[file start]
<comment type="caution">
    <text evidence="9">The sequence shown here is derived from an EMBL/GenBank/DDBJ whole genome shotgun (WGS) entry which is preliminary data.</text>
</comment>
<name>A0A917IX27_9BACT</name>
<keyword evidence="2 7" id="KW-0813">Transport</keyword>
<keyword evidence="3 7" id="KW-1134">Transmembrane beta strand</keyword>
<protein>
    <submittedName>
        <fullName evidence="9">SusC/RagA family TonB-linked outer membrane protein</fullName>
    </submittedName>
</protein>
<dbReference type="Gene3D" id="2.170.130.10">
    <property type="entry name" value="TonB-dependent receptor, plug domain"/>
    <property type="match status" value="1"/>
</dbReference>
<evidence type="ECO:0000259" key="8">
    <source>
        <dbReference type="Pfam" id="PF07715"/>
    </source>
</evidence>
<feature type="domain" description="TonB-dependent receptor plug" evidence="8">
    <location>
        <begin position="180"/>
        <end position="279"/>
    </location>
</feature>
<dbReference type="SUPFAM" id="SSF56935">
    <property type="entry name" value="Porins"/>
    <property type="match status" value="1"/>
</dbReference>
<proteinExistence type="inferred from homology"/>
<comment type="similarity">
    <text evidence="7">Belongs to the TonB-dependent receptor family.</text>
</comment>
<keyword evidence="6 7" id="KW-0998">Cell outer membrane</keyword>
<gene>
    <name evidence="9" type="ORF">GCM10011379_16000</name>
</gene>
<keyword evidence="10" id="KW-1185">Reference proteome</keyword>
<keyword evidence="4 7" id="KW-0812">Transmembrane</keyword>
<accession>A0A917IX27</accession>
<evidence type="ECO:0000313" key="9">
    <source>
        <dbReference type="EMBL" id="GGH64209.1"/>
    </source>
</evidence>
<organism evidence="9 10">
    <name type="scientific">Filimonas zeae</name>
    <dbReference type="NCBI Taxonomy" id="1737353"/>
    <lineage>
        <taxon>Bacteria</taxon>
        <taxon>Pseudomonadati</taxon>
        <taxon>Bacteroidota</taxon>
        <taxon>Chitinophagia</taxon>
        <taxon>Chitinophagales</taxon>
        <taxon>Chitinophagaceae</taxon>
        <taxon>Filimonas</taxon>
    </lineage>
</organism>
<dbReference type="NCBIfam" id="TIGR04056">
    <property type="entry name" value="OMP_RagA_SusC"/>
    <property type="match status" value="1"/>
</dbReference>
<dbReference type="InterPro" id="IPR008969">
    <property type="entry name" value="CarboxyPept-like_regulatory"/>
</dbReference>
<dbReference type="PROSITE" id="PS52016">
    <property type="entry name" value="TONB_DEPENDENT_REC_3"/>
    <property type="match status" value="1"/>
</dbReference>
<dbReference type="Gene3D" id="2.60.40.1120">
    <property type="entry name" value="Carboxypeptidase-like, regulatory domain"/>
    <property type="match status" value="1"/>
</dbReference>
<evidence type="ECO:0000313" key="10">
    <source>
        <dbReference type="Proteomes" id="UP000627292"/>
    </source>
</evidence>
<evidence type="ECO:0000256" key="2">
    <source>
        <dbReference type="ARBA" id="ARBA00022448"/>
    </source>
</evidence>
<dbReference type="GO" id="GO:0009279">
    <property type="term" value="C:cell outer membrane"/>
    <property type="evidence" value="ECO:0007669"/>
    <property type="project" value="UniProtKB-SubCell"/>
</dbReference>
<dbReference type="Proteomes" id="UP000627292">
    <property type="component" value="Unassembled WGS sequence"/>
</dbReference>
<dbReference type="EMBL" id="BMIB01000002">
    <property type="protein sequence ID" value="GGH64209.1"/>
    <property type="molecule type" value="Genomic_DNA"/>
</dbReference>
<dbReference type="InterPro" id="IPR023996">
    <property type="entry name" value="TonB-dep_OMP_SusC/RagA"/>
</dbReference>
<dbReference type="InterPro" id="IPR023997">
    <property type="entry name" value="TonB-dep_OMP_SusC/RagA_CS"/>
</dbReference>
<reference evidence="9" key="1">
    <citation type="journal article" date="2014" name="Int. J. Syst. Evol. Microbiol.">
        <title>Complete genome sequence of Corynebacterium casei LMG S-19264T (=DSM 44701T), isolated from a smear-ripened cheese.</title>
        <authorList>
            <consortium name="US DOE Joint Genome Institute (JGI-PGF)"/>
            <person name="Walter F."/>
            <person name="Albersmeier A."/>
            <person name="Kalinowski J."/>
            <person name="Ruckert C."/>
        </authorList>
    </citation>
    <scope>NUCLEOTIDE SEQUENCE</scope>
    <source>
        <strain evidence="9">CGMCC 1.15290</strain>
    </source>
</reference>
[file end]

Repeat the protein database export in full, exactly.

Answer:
<comment type="caution">
    <text evidence="9">The sequence shown here is derived from an EMBL/GenBank/DDBJ whole genome shotgun (WGS) entry which is preliminary data.</text>
</comment>
<name>A0A917IX27_9BACT</name>
<keyword evidence="2 7" id="KW-0813">Transport</keyword>
<keyword evidence="3 7" id="KW-1134">Transmembrane beta strand</keyword>
<protein>
    <submittedName>
        <fullName evidence="9">SusC/RagA family TonB-linked outer membrane protein</fullName>
    </submittedName>
</protein>
<dbReference type="Gene3D" id="2.170.130.10">
    <property type="entry name" value="TonB-dependent receptor, plug domain"/>
    <property type="match status" value="1"/>
</dbReference>
<evidence type="ECO:0000259" key="8">
    <source>
        <dbReference type="Pfam" id="PF07715"/>
    </source>
</evidence>
<feature type="domain" description="TonB-dependent receptor plug" evidence="8">
    <location>
        <begin position="180"/>
        <end position="279"/>
    </location>
</feature>
<dbReference type="SUPFAM" id="SSF56935">
    <property type="entry name" value="Porins"/>
    <property type="match status" value="1"/>
</dbReference>
<proteinExistence type="inferred from homology"/>
<comment type="similarity">
    <text evidence="7">Belongs to the TonB-dependent receptor family.</text>
</comment>
<keyword evidence="6 7" id="KW-0998">Cell outer membrane</keyword>
<gene>
    <name evidence="9" type="ORF">GCM10011379_16000</name>
</gene>
<keyword evidence="10" id="KW-1185">Reference proteome</keyword>
<keyword evidence="4 7" id="KW-0812">Transmembrane</keyword>
<accession>A0A917IX27</accession>
<evidence type="ECO:0000313" key="9">
    <source>
        <dbReference type="EMBL" id="GGH64209.1"/>
    </source>
</evidence>
<organism evidence="9 10">
    <name type="scientific">Filimonas zeae</name>
    <dbReference type="NCBI Taxonomy" id="1737353"/>
    <lineage>
        <taxon>Bacteria</taxon>
        <taxon>Pseudomonadati</taxon>
        <taxon>Bacteroidota</taxon>
        <taxon>Chitinophagia</taxon>
        <taxon>Chitinophagales</taxon>
        <taxon>Chitinophagaceae</taxon>
        <taxon>Filimonas</taxon>
    </lineage>
</organism>
<dbReference type="NCBIfam" id="TIGR04056">
    <property type="entry name" value="OMP_RagA_SusC"/>
    <property type="match status" value="1"/>
</dbReference>
<dbReference type="InterPro" id="IPR008969">
    <property type="entry name" value="CarboxyPept-like_regulatory"/>
</dbReference>
<dbReference type="PROSITE" id="PS52016">
    <property type="entry name" value="TONB_DEPENDENT_REC_3"/>
    <property type="match status" value="1"/>
</dbReference>
<dbReference type="Gene3D" id="2.60.40.1120">
    <property type="entry name" value="Carboxypeptidase-like, regulatory domain"/>
    <property type="match status" value="1"/>
</dbReference>
<evidence type="ECO:0000313" key="10">
    <source>
        <dbReference type="Proteomes" id="UP000627292"/>
    </source>
</evidence>
<evidence type="ECO:0000256" key="2">
    <source>
        <dbReference type="ARBA" id="ARBA00022448"/>
    </source>
</evidence>
<dbReference type="GO" id="GO:0009279">
    <property type="term" value="C:cell outer membrane"/>
    <property type="evidence" value="ECO:0007669"/>
    <property type="project" value="UniProtKB-SubCell"/>
</dbReference>
<dbReference type="Proteomes" id="UP000627292">
    <property type="component" value="Unassembled WGS sequence"/>
</dbReference>
<dbReference type="EMBL" id="BMIB01000002">
    <property type="protein sequence ID" value="GGH64209.1"/>
    <property type="molecule type" value="Genomic_DNA"/>
</dbReference>
<dbReference type="InterPro" id="IPR023996">
    <property type="entry name" value="TonB-dep_OMP_SusC/RagA"/>
</dbReference>
<dbReference type="InterPro" id="IPR023997">
    <property type="entry name" value="TonB-dep_OMP_SusC/RagA_CS"/>
</dbReference>
<reference evidence="9" key="1">
    <citation type="journal article" date="2014" name="Int. J. Syst. Evol. Microbiol.">
        <title>Complete genome sequence of Corynebacterium casei LMG S-19264T (=DSM 44701T), isolated from a smear-ripened cheese.</title>
        <authorList>
            <consortium name="US DOE Joint Genome Institute (JGI-PGF)"/>
            <person name="Walter F."/>
            <person name="Albersmeier A."/>
            <person name="Kalinowski J."/>
            <person name="Ruckert C."/>
        </authorList>
    </citation>
    <scope>NUCLEOTIDE SEQUENCE</scope>
    <source>
        <strain evidence="9">CGMCC 1.15290</strain>
    </source>
</reference>